A Quiet Crime
Like most forms of domestic violence, it isn’t always easy to spot an elderly victim of abuse, especially if you don’t see that person on a regular basis. But there are clues that sometimes may cause concern. Victims who are being physically hurt, for instance, may have unexplained bruises, broken bones or other inexplicable injuries. Those who are being neglected may lose weight, become increasingly isolated and disappear from activities that they once cherished.
The most telling signs may occur in the presence of the person committing the abuse. “You have to watch (the elderly person’s) body language around the abuser,” Somers says. “The victim may pull toward you, or their voice may go down. They may also avert making contact with the person.”
Financial abuse is tougher to spot, especially if you don’t have access to the victim’s accounts. But if you do, you may notice large, unexplained withdrawals of cash from bank accounts, changes in her financial situation, unpaid bills, and suspicious changes in documents such as wills, power of attorney and insurance policies.
Even so, many cases of elder abuse are so subtle as to go unseen. For instance, an unemployed child may simply “borrow” funds from an elderly parent with the intention of paying it back someday, or an exhausted caregiver may grab the elderly person’s arm when she refuses to cooperate.
And in the current economic climate, experts say the incidence of financial abuse has gone up. Of particular concern is a caregiver with power of attorney over an elderly parent’s assets and finances, especially when there is evidence of financial mismanagement.
Moskowitz estimates that most cases of abuse are deliberate, but there are also those in which caregivers become abusive as a result of all the stress. “Caregivers are often overwhelmed and just can’t take it anymore,” he says. “They’re acting out of frustration or anger.” For caregivers, the best thing they can do to stop themselves from becoming abusers is to be aware of the fragility of their situation and to look out for their own well-being. “They have to take physical and emotional care of themselves,” Hoffman says. “They need a break from taking care of the individual.” Here’s what experts advise caregivers to do to avoid slipping into an abusive situation:
• Join a support group. Local organizations such as the Alzheimer’s Association often provide weekly support groups for caregivers to gather and talk about the challenges of caregiving. Being among others in your situation can be a tremendous source of comfort and relief. “The best thing for anybody is to become part of a support group,” Somers says. “You can connect with others in your same situation, and you can vent some of your frustrations.”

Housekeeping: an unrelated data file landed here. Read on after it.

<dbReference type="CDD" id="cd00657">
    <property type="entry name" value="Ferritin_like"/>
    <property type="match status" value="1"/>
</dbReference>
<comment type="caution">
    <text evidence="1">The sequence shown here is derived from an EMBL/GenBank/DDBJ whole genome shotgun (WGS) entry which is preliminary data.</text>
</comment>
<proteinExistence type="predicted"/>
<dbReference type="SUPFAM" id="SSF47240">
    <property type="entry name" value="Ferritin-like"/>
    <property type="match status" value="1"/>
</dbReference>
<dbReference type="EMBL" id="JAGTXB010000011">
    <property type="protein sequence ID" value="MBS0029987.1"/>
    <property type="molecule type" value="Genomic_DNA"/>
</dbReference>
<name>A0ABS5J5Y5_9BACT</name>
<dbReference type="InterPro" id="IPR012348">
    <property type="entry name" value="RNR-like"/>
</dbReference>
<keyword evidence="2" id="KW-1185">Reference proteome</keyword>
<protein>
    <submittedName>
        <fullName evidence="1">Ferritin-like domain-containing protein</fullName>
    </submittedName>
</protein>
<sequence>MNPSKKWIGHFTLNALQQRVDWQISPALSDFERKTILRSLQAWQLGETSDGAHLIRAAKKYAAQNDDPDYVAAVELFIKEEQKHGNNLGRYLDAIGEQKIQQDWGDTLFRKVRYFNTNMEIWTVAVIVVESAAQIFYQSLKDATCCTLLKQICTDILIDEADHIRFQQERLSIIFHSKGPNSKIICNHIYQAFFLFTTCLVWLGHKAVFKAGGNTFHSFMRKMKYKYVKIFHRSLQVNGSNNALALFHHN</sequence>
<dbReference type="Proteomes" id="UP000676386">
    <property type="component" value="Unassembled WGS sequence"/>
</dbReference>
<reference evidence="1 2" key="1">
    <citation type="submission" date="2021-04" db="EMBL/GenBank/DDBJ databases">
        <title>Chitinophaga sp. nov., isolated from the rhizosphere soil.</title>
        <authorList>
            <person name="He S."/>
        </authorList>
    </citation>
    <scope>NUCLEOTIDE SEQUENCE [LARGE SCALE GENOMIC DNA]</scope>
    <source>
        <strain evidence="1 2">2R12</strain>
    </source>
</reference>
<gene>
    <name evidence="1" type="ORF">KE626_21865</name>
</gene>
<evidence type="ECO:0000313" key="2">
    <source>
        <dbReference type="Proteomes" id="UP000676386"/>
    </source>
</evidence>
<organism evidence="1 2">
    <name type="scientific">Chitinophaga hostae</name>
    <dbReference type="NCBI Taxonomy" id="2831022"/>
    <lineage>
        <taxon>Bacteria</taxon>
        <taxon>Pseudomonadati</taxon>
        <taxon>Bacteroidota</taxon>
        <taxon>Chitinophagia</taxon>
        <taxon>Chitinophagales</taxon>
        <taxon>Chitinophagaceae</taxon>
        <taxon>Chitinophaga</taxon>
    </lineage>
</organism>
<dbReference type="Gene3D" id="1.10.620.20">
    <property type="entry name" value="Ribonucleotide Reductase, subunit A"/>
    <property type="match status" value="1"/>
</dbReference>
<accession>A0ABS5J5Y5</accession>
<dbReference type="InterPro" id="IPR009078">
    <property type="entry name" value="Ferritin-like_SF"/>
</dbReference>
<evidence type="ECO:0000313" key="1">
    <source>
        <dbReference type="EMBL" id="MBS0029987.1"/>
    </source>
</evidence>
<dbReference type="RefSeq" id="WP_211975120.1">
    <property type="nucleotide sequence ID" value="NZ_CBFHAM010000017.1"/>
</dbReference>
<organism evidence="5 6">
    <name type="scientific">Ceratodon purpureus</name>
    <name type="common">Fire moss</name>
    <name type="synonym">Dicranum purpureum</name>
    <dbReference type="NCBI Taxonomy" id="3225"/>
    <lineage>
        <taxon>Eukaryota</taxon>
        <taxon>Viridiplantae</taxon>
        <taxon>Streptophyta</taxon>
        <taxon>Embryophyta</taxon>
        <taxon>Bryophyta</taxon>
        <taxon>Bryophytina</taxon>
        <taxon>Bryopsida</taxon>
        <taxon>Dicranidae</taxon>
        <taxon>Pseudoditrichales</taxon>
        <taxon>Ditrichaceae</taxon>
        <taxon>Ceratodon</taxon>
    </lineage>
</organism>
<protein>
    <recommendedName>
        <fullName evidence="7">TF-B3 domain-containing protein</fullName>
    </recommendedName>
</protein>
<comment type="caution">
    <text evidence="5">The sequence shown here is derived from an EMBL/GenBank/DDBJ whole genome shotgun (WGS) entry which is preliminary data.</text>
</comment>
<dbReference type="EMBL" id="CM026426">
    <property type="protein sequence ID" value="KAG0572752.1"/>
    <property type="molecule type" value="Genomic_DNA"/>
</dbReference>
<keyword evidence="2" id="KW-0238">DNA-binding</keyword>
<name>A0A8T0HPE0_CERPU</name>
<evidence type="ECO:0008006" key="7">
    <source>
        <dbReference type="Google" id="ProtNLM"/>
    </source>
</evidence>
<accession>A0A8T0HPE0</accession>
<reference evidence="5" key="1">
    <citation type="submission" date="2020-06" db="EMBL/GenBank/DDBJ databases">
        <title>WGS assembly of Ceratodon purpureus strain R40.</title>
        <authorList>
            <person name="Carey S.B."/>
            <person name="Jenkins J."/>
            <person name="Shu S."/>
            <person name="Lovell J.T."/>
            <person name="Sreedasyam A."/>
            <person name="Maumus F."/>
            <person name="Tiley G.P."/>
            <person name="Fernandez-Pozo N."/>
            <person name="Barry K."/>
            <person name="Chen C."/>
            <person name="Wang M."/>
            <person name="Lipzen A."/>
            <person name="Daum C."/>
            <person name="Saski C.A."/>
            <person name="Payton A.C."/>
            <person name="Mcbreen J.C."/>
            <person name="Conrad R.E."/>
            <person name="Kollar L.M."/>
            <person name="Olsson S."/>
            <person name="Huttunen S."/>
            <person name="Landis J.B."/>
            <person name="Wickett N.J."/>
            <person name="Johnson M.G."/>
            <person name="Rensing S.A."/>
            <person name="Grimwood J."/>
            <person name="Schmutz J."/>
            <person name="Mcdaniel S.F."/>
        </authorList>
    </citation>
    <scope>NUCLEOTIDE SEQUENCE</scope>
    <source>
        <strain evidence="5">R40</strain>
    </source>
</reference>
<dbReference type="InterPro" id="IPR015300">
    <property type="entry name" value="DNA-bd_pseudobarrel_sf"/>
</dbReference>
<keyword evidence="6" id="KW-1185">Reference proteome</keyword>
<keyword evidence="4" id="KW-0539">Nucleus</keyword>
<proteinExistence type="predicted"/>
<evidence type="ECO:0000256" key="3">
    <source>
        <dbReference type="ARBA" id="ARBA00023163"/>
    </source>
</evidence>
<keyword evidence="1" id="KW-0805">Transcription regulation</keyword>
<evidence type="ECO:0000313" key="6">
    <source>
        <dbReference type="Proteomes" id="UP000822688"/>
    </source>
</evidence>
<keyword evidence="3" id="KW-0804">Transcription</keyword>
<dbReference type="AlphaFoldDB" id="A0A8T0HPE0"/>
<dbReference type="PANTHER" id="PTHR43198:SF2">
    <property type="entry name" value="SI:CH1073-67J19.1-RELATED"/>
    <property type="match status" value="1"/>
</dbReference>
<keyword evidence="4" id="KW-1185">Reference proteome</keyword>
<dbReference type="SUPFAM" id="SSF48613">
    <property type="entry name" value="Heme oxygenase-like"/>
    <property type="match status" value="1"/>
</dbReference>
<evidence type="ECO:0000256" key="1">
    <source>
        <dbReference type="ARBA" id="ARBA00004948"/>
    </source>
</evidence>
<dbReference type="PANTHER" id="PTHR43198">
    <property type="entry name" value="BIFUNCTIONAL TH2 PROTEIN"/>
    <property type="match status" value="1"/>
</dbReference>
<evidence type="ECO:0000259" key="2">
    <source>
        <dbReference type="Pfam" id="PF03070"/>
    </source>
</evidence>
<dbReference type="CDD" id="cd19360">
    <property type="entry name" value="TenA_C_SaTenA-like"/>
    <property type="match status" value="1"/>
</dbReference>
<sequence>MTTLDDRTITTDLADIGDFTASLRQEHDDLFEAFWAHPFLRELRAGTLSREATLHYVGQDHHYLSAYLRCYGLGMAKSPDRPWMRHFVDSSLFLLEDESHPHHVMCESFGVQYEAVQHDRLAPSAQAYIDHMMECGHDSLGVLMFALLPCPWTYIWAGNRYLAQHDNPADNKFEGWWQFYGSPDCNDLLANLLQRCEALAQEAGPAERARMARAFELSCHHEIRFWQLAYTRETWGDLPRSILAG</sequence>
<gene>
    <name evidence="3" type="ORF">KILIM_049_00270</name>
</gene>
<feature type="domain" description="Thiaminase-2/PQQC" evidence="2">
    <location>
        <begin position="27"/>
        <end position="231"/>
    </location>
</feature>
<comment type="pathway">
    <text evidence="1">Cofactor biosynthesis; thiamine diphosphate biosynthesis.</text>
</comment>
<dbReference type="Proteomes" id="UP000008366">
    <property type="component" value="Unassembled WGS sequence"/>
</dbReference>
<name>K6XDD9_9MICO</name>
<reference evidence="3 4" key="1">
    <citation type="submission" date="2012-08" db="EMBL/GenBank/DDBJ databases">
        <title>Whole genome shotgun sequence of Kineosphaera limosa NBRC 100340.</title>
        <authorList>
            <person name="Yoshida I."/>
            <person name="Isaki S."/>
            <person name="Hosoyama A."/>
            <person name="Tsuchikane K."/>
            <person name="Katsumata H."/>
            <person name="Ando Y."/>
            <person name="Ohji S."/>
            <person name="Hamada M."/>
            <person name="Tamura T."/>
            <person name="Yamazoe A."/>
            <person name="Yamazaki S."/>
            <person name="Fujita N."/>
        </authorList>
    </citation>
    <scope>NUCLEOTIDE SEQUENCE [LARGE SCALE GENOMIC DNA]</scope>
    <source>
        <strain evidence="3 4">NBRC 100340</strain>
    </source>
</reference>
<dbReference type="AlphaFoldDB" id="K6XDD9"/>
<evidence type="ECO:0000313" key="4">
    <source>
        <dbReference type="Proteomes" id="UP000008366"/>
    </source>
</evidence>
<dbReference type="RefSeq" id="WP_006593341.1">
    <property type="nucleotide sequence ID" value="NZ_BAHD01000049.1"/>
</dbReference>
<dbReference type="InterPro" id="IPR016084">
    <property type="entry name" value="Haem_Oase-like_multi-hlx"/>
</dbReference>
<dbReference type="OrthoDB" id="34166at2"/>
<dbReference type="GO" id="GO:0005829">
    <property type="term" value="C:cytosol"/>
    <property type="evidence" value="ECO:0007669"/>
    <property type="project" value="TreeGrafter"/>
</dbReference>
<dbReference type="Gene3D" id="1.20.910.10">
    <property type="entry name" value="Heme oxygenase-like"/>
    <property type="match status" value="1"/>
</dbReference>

• Take advantage of community services. These same organizations— which may be social service agencies, churches or local non-profits—are also often able to help you with practical care for your elderly relative. Some may provide adult day care and respite services, which will give you the breaks you desperately need.
• Stay socially connected. It’s easy to abandon friends and social activities when you’re in the throes of caregiving. But maintaining connections can help you endure the difficulties.
• Do what’s necessary to stay healthy. Exercise, a good night’s sleep and healthy meals aren’t luxuries—they’re necessities for your well-being. Maintaining your own health will make you a better caregiver and give you the stamina you need for the long haul.
• Be smart with your time. Somers says caregivers should know their limitations, learn to make lists of what needs to be done and do what they can to make the best of their time. Even shopping for groceries according to the layout of the store can save time and make a caregiver less fretful.
• Learn to ask for help. Resist the urge to do it all by yourself. Instead, delegate responsibilities to siblings, your children, your spouse and others. If no one wants to help, ask for contributions of money instead. Use the money to hire someone to look after mom for a couple days while you take a break.
• Talk to a professional. If you think you’re on the brink of becoming abusive, seek professional help from a therapist or social worker. Airing your concerns can relieve stress and help you regain your footing while avoiding an abusive situation.
Do You Suspect Abuse?
Putting a stop to elder abuse takes effort, both on the part of the individual and the community. Whether it’s the vigilant neighbor who notices that her elderly neighbor is no longer out and about, or the watchful bank teller who spots unusual withdrawals from a customer’s savings account, it’s important that everyone be on the lookout for elderly people who are targets of abuse. Here’s what you can do if you think someone is being victimized:
• If you think an elderly person is being abused, contact your state’s Adult Protective Services agency or the police. You can also locate help on the National Center on Elder Abuse Web site at www.ncea.aoa.gov.
• If you don’t live near the victim, you can contact the national Eldercare Locator number to find services and agencies in the community where the older person lives. That number is 1-800-677-1116.
• And if you’re the victim of elder abuse, consider reporting it to the police, talking to your physician, a clergy member or a close friend. They may be able to report the problem and get you the help you need. Remember, elder abuse is a crime.